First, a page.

COLUMBIA - Following Silicon Valley Bank's crash on Friday, mid-Missouri banks report they have experienced no issues, despite raised concerns. 

One bank in particular, Central Bank of Boone County, said it had a few people call in and ask questions, but that no one was concerned with their banking.

Mary Wilkerson, senior vice president of marketing at Central Bank, said while it is not a local issue, it is still important to do research before choosing to work with any financial institution.

"We've been around over 160 years, you know, we have a very strong financial record," Wilkerson said. "You just want to make sure you're doing business with trustworthy people, which isn't to say that those banks weren't trustworthy, but they were doing some things that were very unusual and kind of cutting edge, and you know, you're going to take a bigger risk."

One way to protect a customer's money is for an individual to partner with a Federal Deposit Insurance Corporation- (FDIC) insured institution.

"It's really important for people to understand - if you're doing business with an FDIC-insured institution, your deposits are covered up to $250,000," Wilkerson said.

In terms of what happened with Silicon Valley Bank's crash, Wilkerson said the bank made some unusual choices which led to its downfall, but that this is not an usual circumstance for most banks.

"Anytime the market goes up or down, and the interest rates go up or down, it's going to impact what you're doing in your own company portfolio, and so they made some decisions in their portfolio that affected the negative outcome that occurred," she said. "It's just important to do business with organizations that really don't go out there with risky investments like that."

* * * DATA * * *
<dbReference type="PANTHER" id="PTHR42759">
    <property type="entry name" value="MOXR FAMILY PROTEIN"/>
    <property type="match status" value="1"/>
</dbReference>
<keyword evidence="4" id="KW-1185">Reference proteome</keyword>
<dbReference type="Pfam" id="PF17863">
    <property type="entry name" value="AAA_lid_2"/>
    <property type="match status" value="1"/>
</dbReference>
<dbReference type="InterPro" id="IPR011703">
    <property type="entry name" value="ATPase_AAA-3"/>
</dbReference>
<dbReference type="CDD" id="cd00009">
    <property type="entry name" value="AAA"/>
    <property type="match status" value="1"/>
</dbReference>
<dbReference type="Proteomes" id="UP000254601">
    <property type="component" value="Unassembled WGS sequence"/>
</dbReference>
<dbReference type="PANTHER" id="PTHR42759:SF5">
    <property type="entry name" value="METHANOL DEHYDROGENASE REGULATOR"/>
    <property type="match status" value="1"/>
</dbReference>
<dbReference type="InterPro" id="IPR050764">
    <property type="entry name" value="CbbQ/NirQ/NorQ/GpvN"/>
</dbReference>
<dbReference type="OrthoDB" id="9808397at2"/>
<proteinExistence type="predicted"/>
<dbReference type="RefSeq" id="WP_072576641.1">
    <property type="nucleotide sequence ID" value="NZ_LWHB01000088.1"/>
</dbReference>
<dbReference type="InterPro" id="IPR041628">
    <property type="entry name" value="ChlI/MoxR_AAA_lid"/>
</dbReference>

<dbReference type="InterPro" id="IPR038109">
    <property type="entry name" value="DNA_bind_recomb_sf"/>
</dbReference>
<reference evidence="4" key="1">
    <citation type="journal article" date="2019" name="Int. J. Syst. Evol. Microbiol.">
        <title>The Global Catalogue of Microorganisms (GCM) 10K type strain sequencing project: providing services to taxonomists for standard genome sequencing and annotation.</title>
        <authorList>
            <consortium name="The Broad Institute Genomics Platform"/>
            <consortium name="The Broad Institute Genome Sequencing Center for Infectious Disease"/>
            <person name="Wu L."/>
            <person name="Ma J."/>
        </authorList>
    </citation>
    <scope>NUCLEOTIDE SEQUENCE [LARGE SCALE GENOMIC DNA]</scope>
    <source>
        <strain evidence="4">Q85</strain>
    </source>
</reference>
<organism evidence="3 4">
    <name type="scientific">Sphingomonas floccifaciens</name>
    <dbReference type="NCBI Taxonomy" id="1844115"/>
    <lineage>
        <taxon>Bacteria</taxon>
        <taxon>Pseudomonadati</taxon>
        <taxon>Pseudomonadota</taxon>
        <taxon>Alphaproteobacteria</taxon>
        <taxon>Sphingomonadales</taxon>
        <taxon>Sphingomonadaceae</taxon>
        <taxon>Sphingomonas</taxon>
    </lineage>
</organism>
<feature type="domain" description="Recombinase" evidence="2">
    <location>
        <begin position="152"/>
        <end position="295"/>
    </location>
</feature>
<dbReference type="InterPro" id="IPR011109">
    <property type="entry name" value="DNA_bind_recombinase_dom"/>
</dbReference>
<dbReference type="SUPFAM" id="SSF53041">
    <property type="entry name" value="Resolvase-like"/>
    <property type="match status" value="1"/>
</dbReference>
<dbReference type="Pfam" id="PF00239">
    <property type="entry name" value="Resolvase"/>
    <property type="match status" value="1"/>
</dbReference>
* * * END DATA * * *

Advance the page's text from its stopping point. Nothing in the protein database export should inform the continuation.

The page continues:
Though, some other popular regional banks, such as the Kansas City bank UMB, are experiencing a dip in its stocks.

UMB's stocks dipped roughly 30% Monday morning, but later bounced back that afternoon in trading. Stocks do not represent the financial stability of a bank. 

Shares of First Republic dropped 78%, JP Morgan Chase fell 0.7% and Bank of America dipped 3.7%.

However, Wilkerson insisted that the banking industry as a whole is still doing well.

"I think the banking industry is actually very, very strong," she said. "I mean, it's like any industry. You're going to have situations where some businesses succeed, and some businesses fail." 

She also insists that business is operating the same as ever.

"We want to be sensitive to people that are afraid, but I do want to reassure them that really and truly we get up every day and we're doing the same thing today that we were doing last week, and the week before, and the month before, and the year before and the 160 years before," Wilkerson said.

Commerce Bank also released a statement to the public, saying that it is stable and "among one of the safest banks in the country." The bank also sent a statement to KOMU 8 News, reiterating its position after the recent events.

Steve Sowers, senior regional director at Commerce Bank, said that while the market uncertainty can be alarming, the bank believes there is no reason to worry.

"We remind our customers that their deposits are insured up to at least $250,000 per depositor at an FDIC-insured bank like Commerce. Furthermore, the Federal Reserve Board's swift action to make available additional funding to eligible depository institutions to meet the needs of all their depositors helps reinforce the stability of the banking system," Sowers said. "Banks, like Commerce, that have a highly diversified deposit base and the experience and knowledge that comes with serving customers through all economic cycles are well-positioned to help our communities navigate times of economic stress."

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